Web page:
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This week, your baby is concentrating on increasing in size. As not a lot of new major developments are happening, here are some helpful hints along with the usual updates.
What Is Happening To Your Body
Maintaining healthy habits like eating right, sleeping and getting moderate exercise daily, will help your baby’s growth as well as improve your well-being during and after the pregnancy.
Sleeping may be more difficult as your body grows bigger. Try propping yourself up with pillows to help you find a more comfortable sleeping position. You can also try doing pelvic tilts before lying down. Also, remember to urinate right before going to bed to minimize nighttime bathroom trips.
You may also be getting light-headed or dizzy. This is also normal. The only cause for concern is if it happens more than several times a day or severely enough to result in fainting. This is usually caused by moving from one position to another too quickly. The best thing to do is to move slowly when changing positions.
Don’t worry if vaginal discharge (usually a whitish color) is increasing as pregnancy continues — this is completely normal.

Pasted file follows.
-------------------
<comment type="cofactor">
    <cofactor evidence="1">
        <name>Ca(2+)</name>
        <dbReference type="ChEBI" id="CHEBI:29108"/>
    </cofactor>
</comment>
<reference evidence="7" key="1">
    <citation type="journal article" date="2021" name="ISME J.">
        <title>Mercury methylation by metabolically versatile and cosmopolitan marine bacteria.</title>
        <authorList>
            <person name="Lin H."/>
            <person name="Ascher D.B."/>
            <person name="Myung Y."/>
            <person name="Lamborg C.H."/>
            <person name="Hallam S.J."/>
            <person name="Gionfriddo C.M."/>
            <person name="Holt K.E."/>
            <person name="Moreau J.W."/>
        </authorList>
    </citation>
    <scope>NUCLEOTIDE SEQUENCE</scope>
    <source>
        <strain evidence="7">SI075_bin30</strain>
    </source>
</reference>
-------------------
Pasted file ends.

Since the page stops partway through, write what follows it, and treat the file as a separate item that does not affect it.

As you’re preparing for life with the baby, an important choice is to select a good pediatrician. This is a good week to start scheduling visits to meet various doctors. You should be aware of the doctor’s appointment availability, immunization scheduling, emergency situations and what insurance they accept. It’s important to feel comfortable with your baby’s doctor so do your homework now and make an educated decision.
What Is Happening To Your Baby
Your baby measures 5 to 5.8 inches (12.7 to 14.6 cm) long from crown to rump, or roughly the length of a bell pepper . At this point, your baby weighs about 5.3 ounces (148.8 grams).
Your baby’s ears are approaching their final position. Your baby’s eyes are also beginning to face forward and the retinas may be able to detect light.
The meconium (early fecal waste matter) will start to collect in the baby’s intestines. The baby’s heart is starting to build up muscle and pump about 25 to 30 quarts of blood a day.
Ultrasound images courtesy of GE Healthcare
The clinical images and information presented in this application represent normal fetal growth during a typical pregnancy. The images and information are to be used for educational purposes only and not for diagnostic purposes. Please consult a licensed physician regarding any specific questions pertaining to your pregnancy.